ISTANBUL (Reuters) - Turkish police raided media outlets close to a U.S.-based Muslim cleric on Sunday and detained 24 people including top executives and ex-police chiefs in operations against what President Tayyip Erdogan calls a terrorist network conspiring to topple him.
The raids on Zaman daily and Samanyolu television marked an escalation of Erdogan’s battle with ex-ally Fetullah Gulen, with whom he has been in open conflict since a graft investigation targeting Erdogan’s inner circle emerged a year ago.
In scenes broadcast live on Turkish TV channels, top-selling Zaman’s editor-in-chief Ekrem Dumanli smiled and studied police documents before being led through the newspaper’s headquarters to applause from staff crowded onto balconies
“Let those who have committed a crime be scared,” he said before police struggled to escort him through the crowds to a waiting car. “We are not scared.”
Several hundred people chanted “The free press cannot be silenced” and “Turkey is proud of you”.
The European Union was quick to condemn the raids, saying in an unusually strongly worded statement they were incompatible with media freedom and ran counter to European values.
The U.S. State Department called “as Turkey’s friend and ally” on Turkish authorities to protect media freedom and other democratic values.
Istanbul Chief Prosecutor Hadi Salihoglu said in a statement arrest warrants had been issued for 31 people on charges of “establishing a terrorist group”, forgery and slander.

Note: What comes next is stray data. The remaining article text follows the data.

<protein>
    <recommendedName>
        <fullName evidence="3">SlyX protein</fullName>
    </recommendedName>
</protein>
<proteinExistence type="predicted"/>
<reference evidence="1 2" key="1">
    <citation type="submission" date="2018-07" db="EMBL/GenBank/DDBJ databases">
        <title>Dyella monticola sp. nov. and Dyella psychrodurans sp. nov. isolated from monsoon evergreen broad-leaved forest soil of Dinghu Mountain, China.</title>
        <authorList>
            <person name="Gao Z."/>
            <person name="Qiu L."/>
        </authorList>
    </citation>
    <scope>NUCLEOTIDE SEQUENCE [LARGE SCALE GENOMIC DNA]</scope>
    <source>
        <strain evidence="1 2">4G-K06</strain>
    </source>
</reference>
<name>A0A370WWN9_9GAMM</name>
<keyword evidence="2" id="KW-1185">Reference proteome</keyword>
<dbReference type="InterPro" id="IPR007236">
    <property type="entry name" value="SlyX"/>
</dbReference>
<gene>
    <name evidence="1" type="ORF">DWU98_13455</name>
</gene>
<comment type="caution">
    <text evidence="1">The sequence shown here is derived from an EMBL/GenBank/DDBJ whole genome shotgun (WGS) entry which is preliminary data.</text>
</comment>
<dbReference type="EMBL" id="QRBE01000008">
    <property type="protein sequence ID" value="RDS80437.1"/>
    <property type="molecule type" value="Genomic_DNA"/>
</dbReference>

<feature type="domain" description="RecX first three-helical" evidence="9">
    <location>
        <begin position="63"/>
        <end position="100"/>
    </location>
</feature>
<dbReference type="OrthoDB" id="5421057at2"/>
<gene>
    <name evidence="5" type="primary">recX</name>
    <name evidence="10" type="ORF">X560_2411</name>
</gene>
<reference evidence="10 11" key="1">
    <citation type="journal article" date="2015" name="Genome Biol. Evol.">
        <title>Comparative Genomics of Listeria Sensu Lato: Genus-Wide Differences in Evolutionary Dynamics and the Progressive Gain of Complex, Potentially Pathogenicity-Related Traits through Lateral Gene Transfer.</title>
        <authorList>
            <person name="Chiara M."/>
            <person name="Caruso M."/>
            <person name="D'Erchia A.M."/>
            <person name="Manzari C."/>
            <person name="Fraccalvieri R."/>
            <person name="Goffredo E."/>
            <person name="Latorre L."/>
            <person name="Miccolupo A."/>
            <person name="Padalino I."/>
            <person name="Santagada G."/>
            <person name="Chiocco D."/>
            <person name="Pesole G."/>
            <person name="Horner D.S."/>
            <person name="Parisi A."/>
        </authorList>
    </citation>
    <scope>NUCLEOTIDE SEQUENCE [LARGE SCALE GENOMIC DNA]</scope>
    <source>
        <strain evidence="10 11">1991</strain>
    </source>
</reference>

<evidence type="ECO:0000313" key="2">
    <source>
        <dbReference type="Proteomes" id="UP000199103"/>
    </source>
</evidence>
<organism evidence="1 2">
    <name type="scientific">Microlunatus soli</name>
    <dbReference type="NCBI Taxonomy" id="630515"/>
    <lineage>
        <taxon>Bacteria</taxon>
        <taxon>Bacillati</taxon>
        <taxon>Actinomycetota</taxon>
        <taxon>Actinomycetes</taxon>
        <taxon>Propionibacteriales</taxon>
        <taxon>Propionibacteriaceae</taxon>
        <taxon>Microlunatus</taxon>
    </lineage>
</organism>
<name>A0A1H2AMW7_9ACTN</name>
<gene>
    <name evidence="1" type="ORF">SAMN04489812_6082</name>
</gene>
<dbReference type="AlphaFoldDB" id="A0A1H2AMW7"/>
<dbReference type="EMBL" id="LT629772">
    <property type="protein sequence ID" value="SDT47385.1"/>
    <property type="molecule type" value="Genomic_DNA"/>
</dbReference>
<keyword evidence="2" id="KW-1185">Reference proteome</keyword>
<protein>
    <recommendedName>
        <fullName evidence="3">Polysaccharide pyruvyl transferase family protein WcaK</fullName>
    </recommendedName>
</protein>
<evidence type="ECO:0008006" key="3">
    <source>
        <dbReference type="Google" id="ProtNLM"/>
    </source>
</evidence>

In raids across EU-candidate Turkey, 24 people have been detained, including two former police chiefs, state broadcaster TRT Haber said. Also detained were Samanyolu’s chairman and the staff of two Samanyolu drama series, one about an anti-terrorism squad and the other set in a southeast hit by Kurdish rebellion.
“This is a shameful sight for Turkey,” chairman Hidayet Karaca said before his arrest. “Sadly in 21st Century Turkey this is the treatment they dish out to a media group with tens of television and radio stations, internet media and magazines.”
Erdogan, whose AK Party was elected in 2002, introduced many democratic reforms in his first years in power and curbed army involvement in politics. NATO allies often cited Turkey as an example of a successful Muslim democracy, but more recently critics have accused Erdogan of intolerance of dissent and, increasingly, a divisive reversion to Islamist roots.
Alluding to Gulen’s ‘Hizmet’ (service) movement and the raids, Prime Minister Ahmet Davutoglu told a meeting of his ruling AK Party in southeast Turkey those who “infiltrate state institutions” should expect to give account for their actions.
“Those who prepare dossiers against the prime minister of a government ... who came to power with the national will shall give account before the people and history,” he said, attacking those who “declared war on the government in the guise of ‘service’”.
Main opposition CHP leader Kemal Kilicdaroglu told reporters: “This is a coup government. A coup is being carried out against democracy”.
Erdogan accuses Gulen of establishing a parallel structure in the state through his supporters in the judiciary, police and other institutions, while wielding influence through the media.
The cleric, living in self-imposed exile in Pennsylvania since 1999, denies any ambition to overthrow Erdogan.
Erdogan drew on Gulen’s influence among police and judiciary in his first years of power to help tame an army that had toppled four governments since 1960, including Turkey’s first Islamist-led cabinet. That relationship has dramatically soured.
Erdogan, who consolidated his power further in moving from the prime minister’s office to the presidency in August, has described “Gulenists” in the past as terrorists and traitors.
Additional reporting by Humeyra Pamuk; Writing by Daren Butler; Editing by Ralph Boulton and Catherine Evans